I think people who don’t like comics have not found the right comic yet. I say the same thing of poetry. I haven’t found the right comic for me yet. I admit I haven’t started reading comics, but I do search for them. I think I have a difficult time, because my narrative style and artistic style are at odds. My literary tastes are in realism, or at furthest magical realism; my art tastes lean toward the abstract. A gap has not been bridged thus far, but I will find a comic some day. Recommendations welcomed. But it does take both to appeal to someone, both an appealing narrative or literary side and inviting artwork. That is the risk of such an art form. With the freedom to display your ideas pictorially comes the responsibility of displaying your ideas pictorially in addition to text. But the rewards, as I have heard from friends, are highly worth it.

In my experience attempting to translate for comics, I found brevity the most difficult issue. I constantly overwrote in German, and I doubt my translation would have been accepted anywhere for publication due to its length. It would not have fit in the speech bubbles. Translating for comics takes a similar, though certainly more extreme, amount of brevity as subtitling. Both are limited in space, but if the subtitle is a tweet of 140 characters, the speech bubble is half a haiku. Space is at a premium.

Cole Konopka is a translator of German to English, a writer, painter. He can be contacted at


Thursday, 10 April 2014

Translating Arkady Gaidar’s The Blue Cup: the complex nature of children’s literature

For the past few weeks, I have been absorbed in the translation of children’s literature. Before looking into this area of translation, I wouldn’t necessarily have expected it to be easy to translate children’s literature, as any literary text will pose its own particular set of problems, but I certainly hadn’t expected it to be one of the most challenging and complicated areas of translation.  

First of all, defining what does and doesn’t constitute children’s literature is problematic; should we define it as literature that has been written for children? Or as works of literature that children choose to read for themselves? What is a child? Can we come to a complete definition of a child, and therefore firmly conclude what children’s requirements are with regards to literature? Furthermore, when we translate cross-culturally, what may be considered appropriate for children in one culture may not be considered appropriate for children in another, how can translators deal with such instances, while avoiding the manipulation of their readers?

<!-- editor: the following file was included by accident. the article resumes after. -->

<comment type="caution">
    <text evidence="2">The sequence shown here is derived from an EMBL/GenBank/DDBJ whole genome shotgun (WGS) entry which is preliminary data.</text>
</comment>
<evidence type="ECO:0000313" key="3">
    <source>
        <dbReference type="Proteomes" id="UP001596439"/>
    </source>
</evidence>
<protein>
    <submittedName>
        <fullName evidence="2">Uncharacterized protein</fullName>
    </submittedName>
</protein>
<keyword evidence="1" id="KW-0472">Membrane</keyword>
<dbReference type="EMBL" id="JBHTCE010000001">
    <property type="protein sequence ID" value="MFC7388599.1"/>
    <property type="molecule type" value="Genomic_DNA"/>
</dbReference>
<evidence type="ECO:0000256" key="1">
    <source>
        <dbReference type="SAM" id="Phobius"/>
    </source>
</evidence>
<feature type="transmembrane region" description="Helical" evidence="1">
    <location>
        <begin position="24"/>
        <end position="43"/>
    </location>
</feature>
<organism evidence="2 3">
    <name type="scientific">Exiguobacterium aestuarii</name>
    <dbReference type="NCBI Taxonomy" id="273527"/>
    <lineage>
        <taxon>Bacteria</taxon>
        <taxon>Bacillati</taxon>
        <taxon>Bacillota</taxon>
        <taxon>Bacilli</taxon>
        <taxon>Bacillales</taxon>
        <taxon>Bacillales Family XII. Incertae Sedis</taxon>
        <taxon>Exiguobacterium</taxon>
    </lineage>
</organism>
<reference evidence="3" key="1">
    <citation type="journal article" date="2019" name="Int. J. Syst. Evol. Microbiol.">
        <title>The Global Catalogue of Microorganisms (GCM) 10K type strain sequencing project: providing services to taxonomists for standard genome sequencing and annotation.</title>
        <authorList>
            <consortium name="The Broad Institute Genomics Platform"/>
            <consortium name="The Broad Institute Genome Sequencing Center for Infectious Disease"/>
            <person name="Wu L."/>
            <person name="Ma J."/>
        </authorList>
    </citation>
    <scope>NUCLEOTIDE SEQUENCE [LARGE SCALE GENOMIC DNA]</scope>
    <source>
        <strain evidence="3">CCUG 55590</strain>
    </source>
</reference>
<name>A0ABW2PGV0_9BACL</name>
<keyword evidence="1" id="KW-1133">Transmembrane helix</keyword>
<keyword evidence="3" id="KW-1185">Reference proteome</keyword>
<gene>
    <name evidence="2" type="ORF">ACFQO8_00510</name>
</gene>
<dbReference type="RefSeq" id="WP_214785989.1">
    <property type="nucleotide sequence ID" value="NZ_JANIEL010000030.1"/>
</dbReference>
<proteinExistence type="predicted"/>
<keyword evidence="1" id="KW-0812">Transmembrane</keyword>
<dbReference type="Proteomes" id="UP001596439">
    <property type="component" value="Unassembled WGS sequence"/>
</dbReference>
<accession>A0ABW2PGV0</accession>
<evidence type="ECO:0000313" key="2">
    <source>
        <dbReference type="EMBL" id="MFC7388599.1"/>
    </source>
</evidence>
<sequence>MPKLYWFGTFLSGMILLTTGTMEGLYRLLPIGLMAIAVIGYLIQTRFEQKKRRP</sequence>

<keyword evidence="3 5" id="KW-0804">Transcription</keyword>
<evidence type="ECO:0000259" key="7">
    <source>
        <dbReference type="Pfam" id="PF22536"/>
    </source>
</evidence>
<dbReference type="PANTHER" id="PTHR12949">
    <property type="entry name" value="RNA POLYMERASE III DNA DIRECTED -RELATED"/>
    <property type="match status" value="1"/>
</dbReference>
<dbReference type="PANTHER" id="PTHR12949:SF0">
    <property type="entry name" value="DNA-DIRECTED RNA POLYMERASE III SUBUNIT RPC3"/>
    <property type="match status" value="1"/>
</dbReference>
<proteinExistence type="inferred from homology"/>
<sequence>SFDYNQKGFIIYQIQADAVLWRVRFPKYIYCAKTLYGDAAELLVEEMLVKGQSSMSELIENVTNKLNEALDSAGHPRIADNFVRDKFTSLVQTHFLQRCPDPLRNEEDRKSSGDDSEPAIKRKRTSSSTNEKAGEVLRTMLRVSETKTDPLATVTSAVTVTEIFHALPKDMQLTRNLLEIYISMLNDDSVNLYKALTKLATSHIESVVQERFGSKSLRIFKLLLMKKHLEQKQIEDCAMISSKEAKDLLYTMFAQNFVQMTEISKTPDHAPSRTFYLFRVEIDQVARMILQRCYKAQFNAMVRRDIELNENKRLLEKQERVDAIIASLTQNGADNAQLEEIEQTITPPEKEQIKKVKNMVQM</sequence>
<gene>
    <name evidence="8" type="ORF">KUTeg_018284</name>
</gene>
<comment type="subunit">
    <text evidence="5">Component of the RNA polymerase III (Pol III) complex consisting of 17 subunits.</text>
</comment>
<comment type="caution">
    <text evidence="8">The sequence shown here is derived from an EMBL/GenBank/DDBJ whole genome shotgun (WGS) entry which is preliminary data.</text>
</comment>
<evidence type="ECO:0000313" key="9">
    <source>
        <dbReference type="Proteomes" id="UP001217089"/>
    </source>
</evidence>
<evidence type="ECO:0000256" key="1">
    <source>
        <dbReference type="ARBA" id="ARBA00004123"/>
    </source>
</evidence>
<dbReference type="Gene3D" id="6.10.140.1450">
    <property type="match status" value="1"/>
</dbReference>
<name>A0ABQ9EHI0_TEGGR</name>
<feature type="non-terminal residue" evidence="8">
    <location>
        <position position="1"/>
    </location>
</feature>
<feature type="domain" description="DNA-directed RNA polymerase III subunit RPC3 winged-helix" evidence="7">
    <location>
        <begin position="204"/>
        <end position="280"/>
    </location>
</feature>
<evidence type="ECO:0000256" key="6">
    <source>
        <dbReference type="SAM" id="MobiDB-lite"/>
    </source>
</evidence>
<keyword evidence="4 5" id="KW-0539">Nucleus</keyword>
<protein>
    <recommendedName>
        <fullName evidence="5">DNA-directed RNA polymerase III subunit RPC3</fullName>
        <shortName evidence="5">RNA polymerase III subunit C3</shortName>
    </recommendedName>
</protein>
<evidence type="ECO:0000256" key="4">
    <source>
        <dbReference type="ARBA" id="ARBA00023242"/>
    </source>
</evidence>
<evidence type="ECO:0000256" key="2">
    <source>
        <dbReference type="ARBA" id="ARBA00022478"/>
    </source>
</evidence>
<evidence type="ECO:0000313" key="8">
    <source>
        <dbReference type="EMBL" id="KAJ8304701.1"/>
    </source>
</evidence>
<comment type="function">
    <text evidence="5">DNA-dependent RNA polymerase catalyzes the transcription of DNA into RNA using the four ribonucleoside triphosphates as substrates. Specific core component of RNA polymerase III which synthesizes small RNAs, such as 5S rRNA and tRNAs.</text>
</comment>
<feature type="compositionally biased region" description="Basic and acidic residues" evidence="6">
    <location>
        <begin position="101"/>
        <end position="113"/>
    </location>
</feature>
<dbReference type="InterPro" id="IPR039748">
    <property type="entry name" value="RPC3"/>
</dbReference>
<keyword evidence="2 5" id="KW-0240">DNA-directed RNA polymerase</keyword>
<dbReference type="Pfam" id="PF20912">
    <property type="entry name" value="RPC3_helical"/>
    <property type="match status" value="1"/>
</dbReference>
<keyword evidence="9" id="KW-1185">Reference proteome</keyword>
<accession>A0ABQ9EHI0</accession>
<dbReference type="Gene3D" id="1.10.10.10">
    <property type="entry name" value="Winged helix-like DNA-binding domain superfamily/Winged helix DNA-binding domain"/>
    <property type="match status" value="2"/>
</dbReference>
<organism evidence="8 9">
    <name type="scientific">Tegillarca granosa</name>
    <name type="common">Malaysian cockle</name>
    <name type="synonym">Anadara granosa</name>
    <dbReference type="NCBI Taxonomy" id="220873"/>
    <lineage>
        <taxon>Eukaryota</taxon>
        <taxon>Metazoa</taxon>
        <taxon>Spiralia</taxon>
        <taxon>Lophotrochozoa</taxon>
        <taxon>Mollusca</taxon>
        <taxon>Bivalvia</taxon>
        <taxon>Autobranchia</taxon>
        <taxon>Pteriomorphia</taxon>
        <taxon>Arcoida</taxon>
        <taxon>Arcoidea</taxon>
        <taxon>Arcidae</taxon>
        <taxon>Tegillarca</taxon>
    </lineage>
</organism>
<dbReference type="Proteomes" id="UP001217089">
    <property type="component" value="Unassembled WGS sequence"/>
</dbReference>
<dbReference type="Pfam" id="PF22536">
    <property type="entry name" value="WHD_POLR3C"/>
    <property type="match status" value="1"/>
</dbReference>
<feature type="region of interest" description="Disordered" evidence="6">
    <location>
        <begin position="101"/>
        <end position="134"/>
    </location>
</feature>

I have been working on a translation of The Blue Cup by Arkady Gaidar, a children’s story written in Soviet Russia.  Many aspects of the text have been heavily influenced by the Socialist Realist doctrine of the time; it presents the reader with idealisations of work, industrialization, the Russian countryside and of the Red Army, for example, and some could consider such a text unworthy of translation into English for Western children, as the underlying ideology of such a text is not fully convergent with the ideology of Western culture, and may therefore be considered harmful and manipulative.

However, what prompted me to translate this particular text is its fragmentary nature; despite being heavily influenced by the ideology of its time, this text is predominantly subversive and, I would therefore argue, valuable for children. The Blue Cup is a story about a Russian family (a mother, father and daughter) on holiday at a cabin in the countryside. The mother takes to nagging the father and daughter (Svetlana) about all kinds of chores, not allowing them to play and enjoy themselves whilst on holiday.  The final straw comes when she accuses them of breaking her blue cup and in an act of defiance they decide to leave for an adventure across the Russian countryside. It is through Svetlana and her father’s close relationship that this text comes to be subversive, as the father introduces Svetlana to the emotional complexities of the adult world; through allowing his daughter to come into contact with a variety of people and discussing issues such as war and anti-Semitism, and by confiding in her his doubts with regards to the mother’s love for him. Furthermore, and most importantly, in their defiance of the mother, the father teaches Svetlana to challenge over-bearing authority.  In these instances I therefore paid particular attention to the nuances of the language used by Svetlana and her father when addressing each other.

It was extremely difficult to decide how to deal with aspects of the text that were conventional for its time, as children would not be aware of the socio-historical context and could consequently be open to manipulation; I had therefore considered changing or even removing some aspects of the text. However, I have come to the conclusion that it would be short-sighted to alter or remove these aspects. Precisely because Western children will lack the socio-historical context that would allow these images to be understood as part of a certain ideology, these idealisations will be no more harmful than the idealisations of work and the British countryside in children’s stories such as Thomas the Tank Engine or Postman Pat. Furthermore the underlying ideology will not be consistently supported by surrounding discourse; and therefore these depictions will do little more than allow children to come into contact with ‘the foreign’, displacing them for a short time from their own culture. I have come to believe that translating a variety of children’s literature is therefore necessary and vital to encourage a multiplicity of world views within children, and not to simply limit them to the confines of their own.


Hannah Collins studied Russian and French at the University of Nottingham. She works as a freelance translator and is currently studying on the Literary Translation MA at the UEA. Her email address is